During the 1973 oil crisis — in which the Organization of Arab Petroleum Exporting Countries (OAPEC) proclaimed an oil embargo against the U.S. — T. Ed Griffith was an executive spokesperson for Getty Oil. He was responsible for media communications and also served as an expert witness, representing the company in court cases. “My father’s reputation was built on his speaking skills, subject matter and legal expertise, and an extensive personal network,” recalls his son, T. David Griffith, adjunct professor at the Univ. of St. Thomas (Houston, TX). Ed Griffith prepared to represent the company by listening to his audience. “He believed communication was a two-way street, and listening and learning from others was more important than promoting the company point of view right away,” David says.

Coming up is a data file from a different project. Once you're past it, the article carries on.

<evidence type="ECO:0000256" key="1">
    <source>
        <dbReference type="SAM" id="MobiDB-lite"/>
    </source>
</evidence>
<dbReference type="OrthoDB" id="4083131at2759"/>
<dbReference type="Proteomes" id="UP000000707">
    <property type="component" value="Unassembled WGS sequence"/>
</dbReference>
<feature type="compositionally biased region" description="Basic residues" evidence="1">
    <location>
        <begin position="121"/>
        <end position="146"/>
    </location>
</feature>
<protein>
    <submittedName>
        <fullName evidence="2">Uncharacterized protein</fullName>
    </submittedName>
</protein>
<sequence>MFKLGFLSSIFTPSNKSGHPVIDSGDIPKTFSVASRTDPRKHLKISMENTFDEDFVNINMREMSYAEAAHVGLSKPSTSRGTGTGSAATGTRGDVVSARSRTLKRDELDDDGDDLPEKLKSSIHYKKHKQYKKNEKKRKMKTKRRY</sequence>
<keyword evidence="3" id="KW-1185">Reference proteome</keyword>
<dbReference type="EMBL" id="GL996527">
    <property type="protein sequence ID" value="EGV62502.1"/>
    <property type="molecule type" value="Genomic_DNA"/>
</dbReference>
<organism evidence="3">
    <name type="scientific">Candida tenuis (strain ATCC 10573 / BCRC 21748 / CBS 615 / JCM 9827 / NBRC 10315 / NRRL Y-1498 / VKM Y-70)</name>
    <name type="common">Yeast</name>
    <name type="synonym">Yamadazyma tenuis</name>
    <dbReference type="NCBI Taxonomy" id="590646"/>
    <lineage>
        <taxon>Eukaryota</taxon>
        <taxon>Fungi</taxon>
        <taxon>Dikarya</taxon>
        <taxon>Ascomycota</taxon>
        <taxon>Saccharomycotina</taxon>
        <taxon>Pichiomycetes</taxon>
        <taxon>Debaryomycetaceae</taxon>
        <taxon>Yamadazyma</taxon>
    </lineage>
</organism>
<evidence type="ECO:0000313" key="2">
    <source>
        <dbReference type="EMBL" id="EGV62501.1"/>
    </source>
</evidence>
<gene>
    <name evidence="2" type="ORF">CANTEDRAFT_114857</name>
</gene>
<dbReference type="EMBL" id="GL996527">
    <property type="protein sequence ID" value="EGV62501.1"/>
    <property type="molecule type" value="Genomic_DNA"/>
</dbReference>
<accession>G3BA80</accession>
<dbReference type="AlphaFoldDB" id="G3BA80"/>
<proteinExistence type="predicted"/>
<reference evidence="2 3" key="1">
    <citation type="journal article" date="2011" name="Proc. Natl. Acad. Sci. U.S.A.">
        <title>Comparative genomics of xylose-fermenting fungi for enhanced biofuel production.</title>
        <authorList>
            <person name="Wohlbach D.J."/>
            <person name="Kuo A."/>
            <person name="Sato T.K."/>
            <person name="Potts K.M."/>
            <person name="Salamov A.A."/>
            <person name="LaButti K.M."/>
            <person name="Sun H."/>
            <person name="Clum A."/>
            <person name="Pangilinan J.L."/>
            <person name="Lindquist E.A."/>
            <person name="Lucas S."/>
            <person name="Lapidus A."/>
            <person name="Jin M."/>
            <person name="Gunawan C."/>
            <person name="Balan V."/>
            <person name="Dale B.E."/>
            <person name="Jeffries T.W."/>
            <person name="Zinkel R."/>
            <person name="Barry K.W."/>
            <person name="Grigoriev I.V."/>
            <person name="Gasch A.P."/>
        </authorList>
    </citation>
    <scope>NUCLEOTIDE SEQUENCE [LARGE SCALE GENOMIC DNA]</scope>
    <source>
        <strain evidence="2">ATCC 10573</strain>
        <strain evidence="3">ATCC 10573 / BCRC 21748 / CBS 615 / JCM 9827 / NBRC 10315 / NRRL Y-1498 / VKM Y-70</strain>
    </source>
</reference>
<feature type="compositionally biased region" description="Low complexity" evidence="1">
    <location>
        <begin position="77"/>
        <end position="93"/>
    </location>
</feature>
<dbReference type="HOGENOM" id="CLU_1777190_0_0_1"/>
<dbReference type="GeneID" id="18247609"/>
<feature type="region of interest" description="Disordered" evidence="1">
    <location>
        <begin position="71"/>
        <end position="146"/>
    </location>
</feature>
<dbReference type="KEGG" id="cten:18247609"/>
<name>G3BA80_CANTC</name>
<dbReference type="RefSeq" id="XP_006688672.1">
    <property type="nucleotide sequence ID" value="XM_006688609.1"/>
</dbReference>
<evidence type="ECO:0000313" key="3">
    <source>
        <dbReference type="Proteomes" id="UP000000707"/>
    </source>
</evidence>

Griffith’s lesson is valuable for anyone serving as a spokesperson. It is critical to know your audience before attempting to communicate with them. “When you are a spokesperson, you need to adopt an ‘outside-in’ mindset. Seek to understand what is important to your outside audience — your stakeholders — so you can communicate in a concise manner to inform, persuade, and motivate them,” says Donatella Giacometti, executive communications strategist and founder of CEO MEDIA COACH, Inc.
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